Contemporary approaches to visual prostheses

Mil Med Res. 2019 Jun 5;6(1):19. doi: 10.1186/s40779-019-0206-9.


Visual prostheses serve to restore visual function following acquired blindness. Acquired blindness (as opposed to congenital blindness) has many causes, including diseases such as retinitis pigmentosa, glaucoma, and macular degeneration, or trauma such as caused by automobile accident or blast damage from explosions. Many of the blindness-causing diseases target the retina or other ocular structure. Often, despite the loss of sensitivity to light, the remainder of the visual pathway is still functional, enabling electrical devices to deliver effective and meaningful visual information to the brain via arrays of electrodes. These arrays can be placed in any part of the early visual pathway, such as the retina, optic nerve, lateral geniculate nucleus, or visual cortex. A camera or other imaging source is used to drive electrical stimulation of remaining healthy cells or structures to create artificial vision and provide restoration of function. In this review, each approach to visual prostheses is described, including advantages and disadvantages as well as assessments of the current state of the art. Most of the work to-date has been targeting stimulation of (a) the retina, with three devices approved for general use and two more in clinical testing; (b) the lateral geniculate nucleus, with efforts still in the pre-clinical stage; and (c) the cortex, with three devices in clinical testing and none currently approved for general use despite the longest history of investigation of the three major approaches. Each class of device has different medical indications, and different levels of invasiveness required for implantation. All contemporary devices deliver relatively poor vision. There has been remarkable progress since the first proof-of-concept demonstration that used stimulation of the primary visual cortex, with the field exploring all viable options for restoration of function. Much of the progress has been recent, driven by advances in microelectronics and biocompatibility. With three devices currently approved for general use in various parts of the world, and a handful of additional devices well along in the pipeline toward approval, prospects for wide deployment of a device-based therapy to treat acquired blindness are good.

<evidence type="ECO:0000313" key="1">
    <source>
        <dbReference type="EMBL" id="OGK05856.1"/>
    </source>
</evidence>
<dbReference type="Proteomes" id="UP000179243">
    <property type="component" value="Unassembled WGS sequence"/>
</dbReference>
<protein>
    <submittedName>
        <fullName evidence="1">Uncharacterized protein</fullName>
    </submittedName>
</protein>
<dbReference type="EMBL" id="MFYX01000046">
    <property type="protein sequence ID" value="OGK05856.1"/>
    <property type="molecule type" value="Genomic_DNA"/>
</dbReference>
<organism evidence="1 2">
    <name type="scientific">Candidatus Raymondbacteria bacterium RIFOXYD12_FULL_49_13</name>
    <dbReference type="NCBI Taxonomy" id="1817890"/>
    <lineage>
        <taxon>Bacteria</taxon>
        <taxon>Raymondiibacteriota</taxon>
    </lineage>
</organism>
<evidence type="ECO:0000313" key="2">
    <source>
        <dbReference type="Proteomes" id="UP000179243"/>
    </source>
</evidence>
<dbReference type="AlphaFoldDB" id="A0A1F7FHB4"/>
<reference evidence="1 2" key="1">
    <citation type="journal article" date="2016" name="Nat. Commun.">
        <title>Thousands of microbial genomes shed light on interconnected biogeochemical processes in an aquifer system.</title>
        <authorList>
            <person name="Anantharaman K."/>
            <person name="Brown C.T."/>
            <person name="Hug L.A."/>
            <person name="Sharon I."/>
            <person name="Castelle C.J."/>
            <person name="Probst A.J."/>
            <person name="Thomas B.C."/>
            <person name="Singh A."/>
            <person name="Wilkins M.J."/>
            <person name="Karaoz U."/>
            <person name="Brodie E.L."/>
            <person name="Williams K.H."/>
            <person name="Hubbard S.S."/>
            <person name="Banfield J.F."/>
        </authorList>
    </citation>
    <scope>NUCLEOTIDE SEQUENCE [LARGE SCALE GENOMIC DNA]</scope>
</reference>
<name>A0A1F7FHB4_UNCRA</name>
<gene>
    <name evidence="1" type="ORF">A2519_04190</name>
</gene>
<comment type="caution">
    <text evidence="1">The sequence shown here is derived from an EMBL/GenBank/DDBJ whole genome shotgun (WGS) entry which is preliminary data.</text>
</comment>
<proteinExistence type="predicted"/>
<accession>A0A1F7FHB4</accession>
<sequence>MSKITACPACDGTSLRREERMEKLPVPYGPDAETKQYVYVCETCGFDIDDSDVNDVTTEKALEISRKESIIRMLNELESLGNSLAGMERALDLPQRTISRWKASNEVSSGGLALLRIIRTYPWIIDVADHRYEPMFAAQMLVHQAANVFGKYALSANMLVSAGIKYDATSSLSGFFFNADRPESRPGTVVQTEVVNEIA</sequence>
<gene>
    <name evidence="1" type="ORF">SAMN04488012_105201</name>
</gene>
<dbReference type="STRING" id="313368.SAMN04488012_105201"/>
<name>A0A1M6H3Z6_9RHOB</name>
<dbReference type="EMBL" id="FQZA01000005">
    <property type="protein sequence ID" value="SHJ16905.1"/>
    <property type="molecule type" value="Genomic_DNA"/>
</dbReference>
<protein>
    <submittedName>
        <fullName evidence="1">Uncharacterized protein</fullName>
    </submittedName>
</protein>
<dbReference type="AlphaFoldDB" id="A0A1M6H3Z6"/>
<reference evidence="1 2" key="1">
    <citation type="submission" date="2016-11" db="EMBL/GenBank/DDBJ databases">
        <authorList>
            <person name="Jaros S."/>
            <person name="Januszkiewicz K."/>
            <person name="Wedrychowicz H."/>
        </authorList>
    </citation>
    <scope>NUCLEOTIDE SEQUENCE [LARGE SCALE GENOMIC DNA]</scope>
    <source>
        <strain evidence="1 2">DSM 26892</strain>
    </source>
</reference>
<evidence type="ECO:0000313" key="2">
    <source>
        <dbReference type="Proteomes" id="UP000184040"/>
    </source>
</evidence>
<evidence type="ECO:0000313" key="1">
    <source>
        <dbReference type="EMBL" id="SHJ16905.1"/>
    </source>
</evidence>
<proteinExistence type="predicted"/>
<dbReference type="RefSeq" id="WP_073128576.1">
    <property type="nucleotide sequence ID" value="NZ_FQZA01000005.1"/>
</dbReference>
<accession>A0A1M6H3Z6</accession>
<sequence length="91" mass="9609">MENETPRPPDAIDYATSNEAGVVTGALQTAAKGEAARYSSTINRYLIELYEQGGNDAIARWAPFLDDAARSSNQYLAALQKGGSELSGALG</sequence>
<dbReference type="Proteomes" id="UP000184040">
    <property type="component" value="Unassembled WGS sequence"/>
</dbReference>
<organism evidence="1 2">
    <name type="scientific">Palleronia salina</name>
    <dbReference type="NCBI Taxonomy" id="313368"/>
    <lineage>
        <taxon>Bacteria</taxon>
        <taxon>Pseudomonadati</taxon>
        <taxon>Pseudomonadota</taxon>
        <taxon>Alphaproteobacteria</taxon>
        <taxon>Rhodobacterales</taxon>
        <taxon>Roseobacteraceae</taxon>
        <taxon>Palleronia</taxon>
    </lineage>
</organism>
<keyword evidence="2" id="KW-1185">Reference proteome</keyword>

Keywords: Artificial vision; Blindness; Visual prosthesis.

Publication types

  • Research Support, Non-U.S. Gov't
  • Review

MeSH terms

  • Blindness / therapy*
  • Clinical Trials as Topic
  • Electric Stimulation Therapy*
  • Humans
  • Optic Nerve / physiology*
  • Visual Cortex / physiology*
  • Visual Prosthesis*